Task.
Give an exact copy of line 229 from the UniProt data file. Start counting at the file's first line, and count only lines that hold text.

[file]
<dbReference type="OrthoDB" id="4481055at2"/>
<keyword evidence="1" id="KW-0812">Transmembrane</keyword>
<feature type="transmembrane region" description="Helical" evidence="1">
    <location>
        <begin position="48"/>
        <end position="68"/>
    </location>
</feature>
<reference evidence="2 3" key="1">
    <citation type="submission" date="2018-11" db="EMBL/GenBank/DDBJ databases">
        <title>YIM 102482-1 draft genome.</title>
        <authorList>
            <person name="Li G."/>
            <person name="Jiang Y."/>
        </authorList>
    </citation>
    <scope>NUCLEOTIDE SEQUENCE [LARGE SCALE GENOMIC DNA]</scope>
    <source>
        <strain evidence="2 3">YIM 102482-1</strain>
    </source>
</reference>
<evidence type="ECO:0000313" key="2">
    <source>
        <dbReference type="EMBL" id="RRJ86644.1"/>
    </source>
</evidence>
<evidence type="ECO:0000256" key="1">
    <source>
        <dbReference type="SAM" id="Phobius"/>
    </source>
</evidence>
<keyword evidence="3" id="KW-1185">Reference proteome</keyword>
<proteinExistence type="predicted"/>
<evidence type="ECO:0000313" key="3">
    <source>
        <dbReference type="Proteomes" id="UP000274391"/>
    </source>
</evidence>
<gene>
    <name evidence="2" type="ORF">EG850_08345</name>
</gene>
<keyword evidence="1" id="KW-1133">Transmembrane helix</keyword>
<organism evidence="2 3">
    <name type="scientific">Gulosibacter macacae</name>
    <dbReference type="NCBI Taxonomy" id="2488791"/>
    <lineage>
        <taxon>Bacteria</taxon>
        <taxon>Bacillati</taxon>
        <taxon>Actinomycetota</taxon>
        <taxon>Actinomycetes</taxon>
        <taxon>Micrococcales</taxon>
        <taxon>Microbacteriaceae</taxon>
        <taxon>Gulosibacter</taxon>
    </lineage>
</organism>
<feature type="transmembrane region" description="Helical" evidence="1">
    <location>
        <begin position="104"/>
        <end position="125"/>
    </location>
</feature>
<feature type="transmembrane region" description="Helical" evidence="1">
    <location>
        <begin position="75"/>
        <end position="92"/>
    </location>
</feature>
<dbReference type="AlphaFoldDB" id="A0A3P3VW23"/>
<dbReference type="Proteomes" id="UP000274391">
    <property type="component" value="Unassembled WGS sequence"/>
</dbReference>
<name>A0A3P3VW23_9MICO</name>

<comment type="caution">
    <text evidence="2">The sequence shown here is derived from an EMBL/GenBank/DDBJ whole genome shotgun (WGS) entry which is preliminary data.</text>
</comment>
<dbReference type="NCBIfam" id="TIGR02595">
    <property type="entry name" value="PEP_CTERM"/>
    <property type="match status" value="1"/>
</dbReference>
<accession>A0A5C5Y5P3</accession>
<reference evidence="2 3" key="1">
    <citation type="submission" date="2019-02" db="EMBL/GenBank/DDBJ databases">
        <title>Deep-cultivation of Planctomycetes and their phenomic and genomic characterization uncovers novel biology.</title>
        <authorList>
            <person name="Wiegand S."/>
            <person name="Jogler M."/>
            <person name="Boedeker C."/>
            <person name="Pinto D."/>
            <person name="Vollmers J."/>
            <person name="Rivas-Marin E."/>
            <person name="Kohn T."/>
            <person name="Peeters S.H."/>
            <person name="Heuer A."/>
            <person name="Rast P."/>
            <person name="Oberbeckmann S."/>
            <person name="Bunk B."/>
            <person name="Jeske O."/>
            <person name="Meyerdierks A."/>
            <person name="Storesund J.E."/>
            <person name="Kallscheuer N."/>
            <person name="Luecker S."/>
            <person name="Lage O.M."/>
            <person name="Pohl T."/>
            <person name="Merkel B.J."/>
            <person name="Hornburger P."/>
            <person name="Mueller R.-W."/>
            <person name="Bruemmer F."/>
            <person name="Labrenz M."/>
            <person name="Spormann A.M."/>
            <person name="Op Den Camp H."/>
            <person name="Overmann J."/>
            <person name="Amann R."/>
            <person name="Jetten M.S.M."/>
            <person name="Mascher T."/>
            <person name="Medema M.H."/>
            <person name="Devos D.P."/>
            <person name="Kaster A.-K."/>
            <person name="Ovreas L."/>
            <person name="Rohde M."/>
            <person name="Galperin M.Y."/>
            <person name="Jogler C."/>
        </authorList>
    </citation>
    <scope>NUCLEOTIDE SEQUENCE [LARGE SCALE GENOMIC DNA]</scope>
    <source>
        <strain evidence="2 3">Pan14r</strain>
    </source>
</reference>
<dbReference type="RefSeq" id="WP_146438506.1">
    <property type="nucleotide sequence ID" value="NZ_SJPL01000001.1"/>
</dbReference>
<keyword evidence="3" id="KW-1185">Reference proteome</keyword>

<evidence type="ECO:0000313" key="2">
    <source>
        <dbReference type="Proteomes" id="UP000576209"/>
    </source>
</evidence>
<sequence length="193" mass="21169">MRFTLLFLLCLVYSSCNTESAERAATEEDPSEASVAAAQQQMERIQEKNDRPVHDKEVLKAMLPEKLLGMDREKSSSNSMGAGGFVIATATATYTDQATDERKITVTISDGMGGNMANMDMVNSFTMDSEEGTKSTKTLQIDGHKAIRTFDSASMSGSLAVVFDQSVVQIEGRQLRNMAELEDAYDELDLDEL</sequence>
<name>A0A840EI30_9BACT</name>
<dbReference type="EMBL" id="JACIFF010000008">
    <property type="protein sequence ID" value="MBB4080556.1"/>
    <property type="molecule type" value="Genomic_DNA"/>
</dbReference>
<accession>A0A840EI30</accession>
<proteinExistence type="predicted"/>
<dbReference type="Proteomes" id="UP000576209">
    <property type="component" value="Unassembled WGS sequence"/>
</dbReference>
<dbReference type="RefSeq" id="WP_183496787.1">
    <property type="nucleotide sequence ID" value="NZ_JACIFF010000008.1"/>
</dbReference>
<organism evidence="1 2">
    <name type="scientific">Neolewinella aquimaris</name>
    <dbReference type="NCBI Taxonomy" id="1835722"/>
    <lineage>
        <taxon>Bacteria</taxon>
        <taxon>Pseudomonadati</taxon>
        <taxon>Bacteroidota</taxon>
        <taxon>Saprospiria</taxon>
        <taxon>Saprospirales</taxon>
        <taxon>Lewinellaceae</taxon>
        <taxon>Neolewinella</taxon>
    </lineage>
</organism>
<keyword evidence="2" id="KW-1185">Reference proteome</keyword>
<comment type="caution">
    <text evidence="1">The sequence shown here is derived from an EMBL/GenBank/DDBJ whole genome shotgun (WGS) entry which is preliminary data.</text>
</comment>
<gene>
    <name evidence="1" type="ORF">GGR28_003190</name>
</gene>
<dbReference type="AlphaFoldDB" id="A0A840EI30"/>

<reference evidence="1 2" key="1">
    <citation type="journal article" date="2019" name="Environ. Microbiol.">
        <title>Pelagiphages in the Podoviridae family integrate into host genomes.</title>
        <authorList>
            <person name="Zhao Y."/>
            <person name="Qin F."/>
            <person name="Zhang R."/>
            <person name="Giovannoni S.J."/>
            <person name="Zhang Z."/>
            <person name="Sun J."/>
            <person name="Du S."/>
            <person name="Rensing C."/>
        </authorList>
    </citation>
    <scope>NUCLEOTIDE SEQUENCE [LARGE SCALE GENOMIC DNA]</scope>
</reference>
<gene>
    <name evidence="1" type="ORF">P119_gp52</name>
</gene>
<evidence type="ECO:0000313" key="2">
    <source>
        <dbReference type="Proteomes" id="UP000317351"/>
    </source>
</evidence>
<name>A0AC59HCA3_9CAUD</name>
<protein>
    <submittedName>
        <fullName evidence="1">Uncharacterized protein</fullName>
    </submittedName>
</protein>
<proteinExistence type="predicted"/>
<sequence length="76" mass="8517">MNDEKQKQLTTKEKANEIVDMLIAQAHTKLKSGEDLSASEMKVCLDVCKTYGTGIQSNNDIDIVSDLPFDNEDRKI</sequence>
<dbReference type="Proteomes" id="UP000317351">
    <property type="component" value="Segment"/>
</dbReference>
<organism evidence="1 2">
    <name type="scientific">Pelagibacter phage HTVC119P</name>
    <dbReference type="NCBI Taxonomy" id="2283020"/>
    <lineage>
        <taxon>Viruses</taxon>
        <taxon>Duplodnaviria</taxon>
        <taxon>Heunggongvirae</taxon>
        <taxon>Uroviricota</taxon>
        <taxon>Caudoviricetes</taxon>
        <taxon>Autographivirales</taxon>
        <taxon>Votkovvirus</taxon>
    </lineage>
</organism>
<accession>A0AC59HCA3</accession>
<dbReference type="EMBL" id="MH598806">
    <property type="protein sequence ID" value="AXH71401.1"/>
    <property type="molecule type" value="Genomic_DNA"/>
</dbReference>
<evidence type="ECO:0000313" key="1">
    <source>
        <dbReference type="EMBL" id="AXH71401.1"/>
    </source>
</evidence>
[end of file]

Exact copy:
    </source>